Alden Boon

‘He Slapped Me, Punched Me, Kicked Me and Spat at Me, but I Forgive Him.’ Sandra Aulia’s Powerful Account of Surviving Domestic Violence.



Domestic violence is a mental condition. Kleptomaniacs steal not because they have to, but because they cannot help themselves. It’s like children who lie to their teachers — the first time they lie out of fear. But after a while, they find it convenient to lie. They cannot stop lying. Perpetuators of domestic violence are the same way. Once they repeat their behaviour, it becomes a habit.

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But if Sandra had any glimmer of hope her ex would turn over a new leaf or at least rein in his abuse with the arrival of a baby, it was very quickly extinguished. Once, he pushed her while she was pregnant. Another incident took place just a few weeks after her daughter was born. Half drunk, her ex pinned her down and wrestled with her — all while her daughter was lying on the edge of the bed just one foot away from them. A sudden recoil from either of them could have been catastrophic. ‘A baby’s neck is very fragile. Had anything happened during the scuffle, she could have fallen and broken her neck and become crippled for life. He had no regard for his own daughter’s safety. That was the first point of realisation I had about leaving him — for the sake of my daughter, I had to. But I wasn’t ready.’ Sandra also stayed in the marriage because of the misguided belief that a daughter needs to know her father.

The clockwork pattern of abuse changed when her ex quit his teaching job — a job he came to loathe — and went to work at a reputable Neuro-Linguistic Programming™ firm helmed by a close friend. ‘We had just welcomed a baby. It was an uncertain time. That he couldn’t hold out for another year or so, and stay on the job to continue bringing in the income; for him to just switch to another job at this critical time, I thought it was highly irresponsible.’ Her ex’s new flexible working hours gave him the freedom to imbibe any time of the day, and so his irrational outbursts followed no schedule. One late night, he took her head and slammed it right into the bedframe. ‘I had a momentary blackout. When I came to, I couldn’t see anything. I got out of the house because I thought I needed urgent medical attention, to check that nothing was broken or that my eyesight was not damaged. He chased after me, barricaded the lift and didn’t allow me to seek medical attention.’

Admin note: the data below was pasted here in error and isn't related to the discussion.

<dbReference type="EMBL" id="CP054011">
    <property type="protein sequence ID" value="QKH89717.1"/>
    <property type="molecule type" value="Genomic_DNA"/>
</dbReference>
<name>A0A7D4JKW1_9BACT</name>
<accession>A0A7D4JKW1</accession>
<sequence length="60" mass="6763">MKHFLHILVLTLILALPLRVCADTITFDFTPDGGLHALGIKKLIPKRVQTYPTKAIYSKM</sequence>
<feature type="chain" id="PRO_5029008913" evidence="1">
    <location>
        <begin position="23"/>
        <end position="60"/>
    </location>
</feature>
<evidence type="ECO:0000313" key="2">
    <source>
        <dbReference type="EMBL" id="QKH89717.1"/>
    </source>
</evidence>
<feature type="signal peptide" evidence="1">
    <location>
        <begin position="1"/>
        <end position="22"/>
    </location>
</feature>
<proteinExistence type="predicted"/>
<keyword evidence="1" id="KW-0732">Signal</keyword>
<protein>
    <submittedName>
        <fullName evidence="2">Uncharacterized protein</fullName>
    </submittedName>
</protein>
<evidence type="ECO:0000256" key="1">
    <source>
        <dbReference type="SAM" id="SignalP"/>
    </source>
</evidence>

The dynamics of the relationship had also changed. As Sandra decided to become a full-time mother to put the well-being of her daughter before her own needs and ambitions, she became financially dependent on him. He was the sole breadwinner, providing a roof over their heads. He had the greater earning power. Very soon, Sandra’s savings dried up. ‘Six months after the birth of my daughter, he started pushing me to begin work again. It was difficult having to juggle between work and mothering a child.’

Abuse manifests in many forms, not just physical or verbal. ‘Depriving us of our primary needs was one of his ways of exerting control. When I woke up at one in the morning to work, he would switch off the light in the living room, which was where I usually did my work. His thinking was “I’ve already provided for the house; you should be grateful by not wasting electricity and adding extra costs to the utility bills for your work.” Once, he got drunk around six in the evening, and took away my daughter’s dinner that I had bought for her.’  Another time, after an accident, he took the family car to a workshop and claimed thousands of dollars from Sandra. It was only much later, when she checked the receipt, that she realised the bill came up to only seven hundred dollars. ‘I asked him why he did that. In reply, he said: “Well, you were prepared to fork out that much money.”’